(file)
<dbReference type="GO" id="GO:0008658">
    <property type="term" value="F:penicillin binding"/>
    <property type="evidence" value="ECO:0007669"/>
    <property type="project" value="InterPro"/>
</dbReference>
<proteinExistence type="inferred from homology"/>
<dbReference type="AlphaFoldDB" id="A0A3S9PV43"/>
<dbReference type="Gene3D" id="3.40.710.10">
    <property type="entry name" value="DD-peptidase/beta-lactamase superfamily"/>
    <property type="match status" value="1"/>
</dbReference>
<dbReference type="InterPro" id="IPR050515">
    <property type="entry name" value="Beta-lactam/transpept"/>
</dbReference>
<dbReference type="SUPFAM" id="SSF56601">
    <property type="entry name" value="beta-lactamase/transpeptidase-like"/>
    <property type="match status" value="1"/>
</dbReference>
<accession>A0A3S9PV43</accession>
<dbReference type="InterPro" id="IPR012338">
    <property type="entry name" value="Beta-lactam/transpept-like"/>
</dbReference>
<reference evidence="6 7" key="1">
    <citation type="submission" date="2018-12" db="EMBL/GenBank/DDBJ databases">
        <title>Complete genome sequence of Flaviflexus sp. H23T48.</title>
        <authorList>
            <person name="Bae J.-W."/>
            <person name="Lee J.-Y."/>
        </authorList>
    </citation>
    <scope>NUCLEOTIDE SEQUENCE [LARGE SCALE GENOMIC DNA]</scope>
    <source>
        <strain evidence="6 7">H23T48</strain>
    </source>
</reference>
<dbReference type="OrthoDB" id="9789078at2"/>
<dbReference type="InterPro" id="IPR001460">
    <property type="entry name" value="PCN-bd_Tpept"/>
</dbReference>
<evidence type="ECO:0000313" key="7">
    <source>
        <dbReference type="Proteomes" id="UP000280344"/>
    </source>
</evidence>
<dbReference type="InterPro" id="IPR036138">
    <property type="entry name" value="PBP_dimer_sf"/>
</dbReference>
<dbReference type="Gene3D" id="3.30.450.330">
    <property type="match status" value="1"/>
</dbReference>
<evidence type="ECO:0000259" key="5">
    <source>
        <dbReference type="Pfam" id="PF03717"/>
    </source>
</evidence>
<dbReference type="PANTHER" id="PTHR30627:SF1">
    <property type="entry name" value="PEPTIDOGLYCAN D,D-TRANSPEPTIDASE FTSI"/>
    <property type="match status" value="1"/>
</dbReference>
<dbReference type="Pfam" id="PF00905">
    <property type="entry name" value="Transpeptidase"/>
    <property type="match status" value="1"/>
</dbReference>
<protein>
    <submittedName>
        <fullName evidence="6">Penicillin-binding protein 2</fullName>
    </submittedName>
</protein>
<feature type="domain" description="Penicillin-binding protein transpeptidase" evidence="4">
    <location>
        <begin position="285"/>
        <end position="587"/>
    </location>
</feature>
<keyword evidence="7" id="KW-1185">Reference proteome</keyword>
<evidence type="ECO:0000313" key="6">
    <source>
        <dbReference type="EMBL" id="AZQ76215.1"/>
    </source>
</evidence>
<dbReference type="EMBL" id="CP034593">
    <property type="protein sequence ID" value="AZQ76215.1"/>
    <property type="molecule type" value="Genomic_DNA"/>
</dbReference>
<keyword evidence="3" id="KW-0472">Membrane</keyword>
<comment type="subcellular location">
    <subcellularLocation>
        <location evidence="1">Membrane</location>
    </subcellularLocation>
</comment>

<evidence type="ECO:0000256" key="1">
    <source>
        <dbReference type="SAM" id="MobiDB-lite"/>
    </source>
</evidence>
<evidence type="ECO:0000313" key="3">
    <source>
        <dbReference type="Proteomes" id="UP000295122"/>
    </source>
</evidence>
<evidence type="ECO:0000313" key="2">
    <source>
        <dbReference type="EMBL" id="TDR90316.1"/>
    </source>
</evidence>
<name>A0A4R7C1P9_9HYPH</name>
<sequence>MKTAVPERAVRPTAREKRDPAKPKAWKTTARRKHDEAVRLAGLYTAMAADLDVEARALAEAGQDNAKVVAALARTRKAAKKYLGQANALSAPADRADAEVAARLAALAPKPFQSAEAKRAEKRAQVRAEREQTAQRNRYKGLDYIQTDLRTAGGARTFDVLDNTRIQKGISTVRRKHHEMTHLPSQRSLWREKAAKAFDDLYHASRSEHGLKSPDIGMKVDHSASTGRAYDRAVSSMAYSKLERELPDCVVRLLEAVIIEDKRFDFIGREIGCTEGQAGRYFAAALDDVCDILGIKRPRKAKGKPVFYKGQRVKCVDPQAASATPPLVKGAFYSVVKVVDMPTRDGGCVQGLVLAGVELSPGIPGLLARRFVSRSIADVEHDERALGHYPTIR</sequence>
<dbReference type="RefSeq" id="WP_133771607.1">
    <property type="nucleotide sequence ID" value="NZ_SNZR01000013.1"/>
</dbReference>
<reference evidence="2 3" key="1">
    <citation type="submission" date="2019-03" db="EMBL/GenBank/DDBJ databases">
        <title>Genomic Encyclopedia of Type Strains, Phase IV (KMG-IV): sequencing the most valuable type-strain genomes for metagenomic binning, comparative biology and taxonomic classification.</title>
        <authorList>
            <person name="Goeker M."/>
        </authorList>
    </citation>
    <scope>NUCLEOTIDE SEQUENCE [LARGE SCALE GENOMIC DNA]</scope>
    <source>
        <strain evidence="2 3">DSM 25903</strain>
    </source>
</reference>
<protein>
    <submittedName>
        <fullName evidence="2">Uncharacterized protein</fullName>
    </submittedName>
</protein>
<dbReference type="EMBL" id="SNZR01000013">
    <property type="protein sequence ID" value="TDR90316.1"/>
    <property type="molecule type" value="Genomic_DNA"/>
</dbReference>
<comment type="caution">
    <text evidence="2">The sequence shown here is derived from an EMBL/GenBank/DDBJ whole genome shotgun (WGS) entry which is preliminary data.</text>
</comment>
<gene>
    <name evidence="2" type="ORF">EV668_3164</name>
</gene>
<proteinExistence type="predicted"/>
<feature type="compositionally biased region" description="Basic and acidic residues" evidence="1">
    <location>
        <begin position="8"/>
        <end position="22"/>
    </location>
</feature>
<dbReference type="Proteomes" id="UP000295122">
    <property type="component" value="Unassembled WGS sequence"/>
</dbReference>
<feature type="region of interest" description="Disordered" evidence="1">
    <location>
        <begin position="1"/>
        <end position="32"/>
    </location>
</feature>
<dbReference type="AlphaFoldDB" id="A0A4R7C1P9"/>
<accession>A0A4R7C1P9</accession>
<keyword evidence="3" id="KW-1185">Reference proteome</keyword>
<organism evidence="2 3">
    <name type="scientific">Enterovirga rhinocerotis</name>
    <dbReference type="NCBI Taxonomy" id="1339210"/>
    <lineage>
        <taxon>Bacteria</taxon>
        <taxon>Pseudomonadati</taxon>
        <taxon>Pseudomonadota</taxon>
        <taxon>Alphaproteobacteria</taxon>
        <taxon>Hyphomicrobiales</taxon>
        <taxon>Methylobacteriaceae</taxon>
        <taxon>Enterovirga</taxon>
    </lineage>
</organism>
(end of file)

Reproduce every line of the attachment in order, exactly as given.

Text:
<dbReference type="GO" id="GO:0008658">
    <property type="term" value="F:penicillin binding"/>
    <property type="evidence" value="ECO:0007669"/>
    <property type="project" value="InterPro"/>
</dbReference>
<proteinExistence type="inferred from homology"/>
<dbReference type="AlphaFoldDB" id="A0A3S9PV43"/>
<dbReference type="Gene3D" id="3.40.710.10">
    <property type="entry name" value="DD-peptidase/beta-lactamase superfamily"/>
    <property type="match status" value="1"/>
</dbReference>
<dbReference type="InterPro" id="IPR050515">
    <property type="entry name" value="Beta-lactam/transpept"/>
</dbReference>
<dbReference type="SUPFAM" id="SSF56601">
    <property type="entry name" value="beta-lactamase/transpeptidase-like"/>
    <property type="match status" value="1"/>
</dbReference>
<accession>A0A3S9PV43</accession>
<dbReference type="InterPro" id="IPR012338">
    <property type="entry name" value="Beta-lactam/transpept-like"/>
</dbReference>
<reference evidence="6 7" key="1">
    <citation type="submission" date="2018-12" db="EMBL/GenBank/DDBJ databases">
        <title>Complete genome sequence of Flaviflexus sp. H23T48.</title>
        <authorList>
            <person name="Bae J.-W."/>
            <person name="Lee J.-Y."/>
        </authorList>
    </citation>
    <scope>NUCLEOTIDE SEQUENCE [LARGE SCALE GENOMIC DNA]</scope>
    <source>
        <strain evidence="6 7">H23T48</strain>
    </source>
</reference>
<dbReference type="OrthoDB" id="9789078at2"/>
<dbReference type="InterPro" id="IPR001460">
    <property type="entry name" value="PCN-bd_Tpept"/>
</dbReference>
<evidence type="ECO:0000313" key="7">
    <source>
        <dbReference type="Proteomes" id="UP000280344"/>
    </source>
</evidence>
<dbReference type="InterPro" id="IPR036138">
    <property type="entry name" value="PBP_dimer_sf"/>
</dbReference>
<dbReference type="Gene3D" id="3.30.450.330">
    <property type="match status" value="1"/>
</dbReference>
<evidence type="ECO:0000259" key="5">
    <source>
        <dbReference type="Pfam" id="PF03717"/>
    </source>
</evidence>
<dbReference type="PANTHER" id="PTHR30627:SF1">
    <property type="entry name" value="PEPTIDOGLYCAN D,D-TRANSPEPTIDASE FTSI"/>
    <property type="match status" value="1"/>
</dbReference>
<dbReference type="Pfam" id="PF00905">
    <property type="entry name" value="Transpeptidase"/>
    <property type="match status" value="1"/>
</dbReference>
<protein>
    <submittedName>
        <fullName evidence="6">Penicillin-binding protein 2</fullName>
    </submittedName>
</protein>
<feature type="domain" description="Penicillin-binding protein transpeptidase" evidence="4">
    <location>
        <begin position="285"/>
        <end position="587"/>
    </location>
</feature>
<keyword evidence="7" id="KW-1185">Reference proteome</keyword>
<evidence type="ECO:0000313" key="6">
    <source>
        <dbReference type="EMBL" id="AZQ76215.1"/>
    </source>
</evidence>
<dbReference type="EMBL" id="CP034593">
    <property type="protein sequence ID" value="AZQ76215.1"/>
    <property type="molecule type" value="Genomic_DNA"/>
</dbReference>
<keyword evidence="3" id="KW-0472">Membrane</keyword>
<comment type="subcellular location">
    <subcellularLocation>
        <location evidence="1">Membrane</location>
    </subcellularLocation>
</comment>

<evidence type="ECO:0000256" key="1">
    <source>
        <dbReference type="SAM" id="MobiDB-lite"/>
    </source>
</evidence>
<evidence type="ECO:0000313" key="3">
    <source>
        <dbReference type="Proteomes" id="UP000295122"/>
    </source>
</evidence>
<evidence type="ECO:0000313" key="2">
    <source>
        <dbReference type="EMBL" id="TDR90316.1"/>
    </source>
</evidence>
<name>A0A4R7C1P9_9HYPH</name>
<sequence>MKTAVPERAVRPTAREKRDPAKPKAWKTTARRKHDEAVRLAGLYTAMAADLDVEARALAEAGQDNAKVVAALARTRKAAKKYLGQANALSAPADRADAEVAARLAALAPKPFQSAEAKRAEKRAQVRAEREQTAQRNRYKGLDYIQTDLRTAGGARTFDVLDNTRIQKGISTVRRKHHEMTHLPSQRSLWREKAAKAFDDLYHASRSEHGLKSPDIGMKVDHSASTGRAYDRAVSSMAYSKLERELPDCVVRLLEAVIIEDKRFDFIGREIGCTEGQAGRYFAAALDDVCDILGIKRPRKAKGKPVFYKGQRVKCVDPQAASATPPLVKGAFYSVVKVVDMPTRDGGCVQGLVLAGVELSPGIPGLLARRFVSRSIADVEHDERALGHYPTIR</sequence>
<dbReference type="RefSeq" id="WP_133771607.1">
    <property type="nucleotide sequence ID" value="NZ_SNZR01000013.1"/>
</dbReference>
<reference evidence="2 3" key="1">
    <citation type="submission" date="2019-03" db="EMBL/GenBank/DDBJ databases">
        <title>Genomic Encyclopedia of Type Strains, Phase IV (KMG-IV): sequencing the most valuable type-strain genomes for metagenomic binning, comparative biology and taxonomic classification.</title>
        <authorList>
            <person name="Goeker M."/>
        </authorList>
    </citation>
    <scope>NUCLEOTIDE SEQUENCE [LARGE SCALE GENOMIC DNA]</scope>
    <source>
        <strain evidence="2 3">DSM 25903</strain>
    </source>
</reference>
<protein>
    <submittedName>
        <fullName evidence="2">Uncharacterized protein</fullName>
    </submittedName>
</protein>
<dbReference type="EMBL" id="SNZR01000013">
    <property type="protein sequence ID" value="TDR90316.1"/>
    <property type="molecule type" value="Genomic_DNA"/>
</dbReference>
<comment type="caution">
    <text evidence="2">The sequence shown here is derived from an EMBL/GenBank/DDBJ whole genome shotgun (WGS) entry which is preliminary data.</text>
</comment>
<gene>
    <name evidence="2" type="ORF">EV668_3164</name>
</gene>
<proteinExistence type="predicted"/>
<feature type="compositionally biased region" description="Basic and acidic residues" evidence="1">
    <location>
        <begin position="8"/>
        <end position="22"/>
    </location>
</feature>
<dbReference type="Proteomes" id="UP000295122">
    <property type="component" value="Unassembled WGS sequence"/>
</dbReference>
<feature type="region of interest" description="Disordered" evidence="1">
    <location>
        <begin position="1"/>
        <end position="32"/>
    </location>
</feature>
<dbReference type="AlphaFoldDB" id="A0A4R7C1P9"/>
<accession>A0A4R7C1P9</accession>
<keyword evidence="3" id="KW-1185">Reference proteome</keyword>
<organism evidence="2 3">
    <name type="scientific">Enterovirga rhinocerotis</name>
    <dbReference type="NCBI Taxonomy" id="1339210"/>
    <lineage>
        <taxon>Bacteria</taxon>
        <taxon>Pseudomonadati</taxon>
        <taxon>Pseudomonadota</taxon>
        <taxon>Alphaproteobacteria</taxon>
        <taxon>Hyphomicrobiales</taxon>
        <taxon>Methylobacteriaceae</taxon>
        <taxon>Enterovirga</taxon>
    </lineage>
</organism>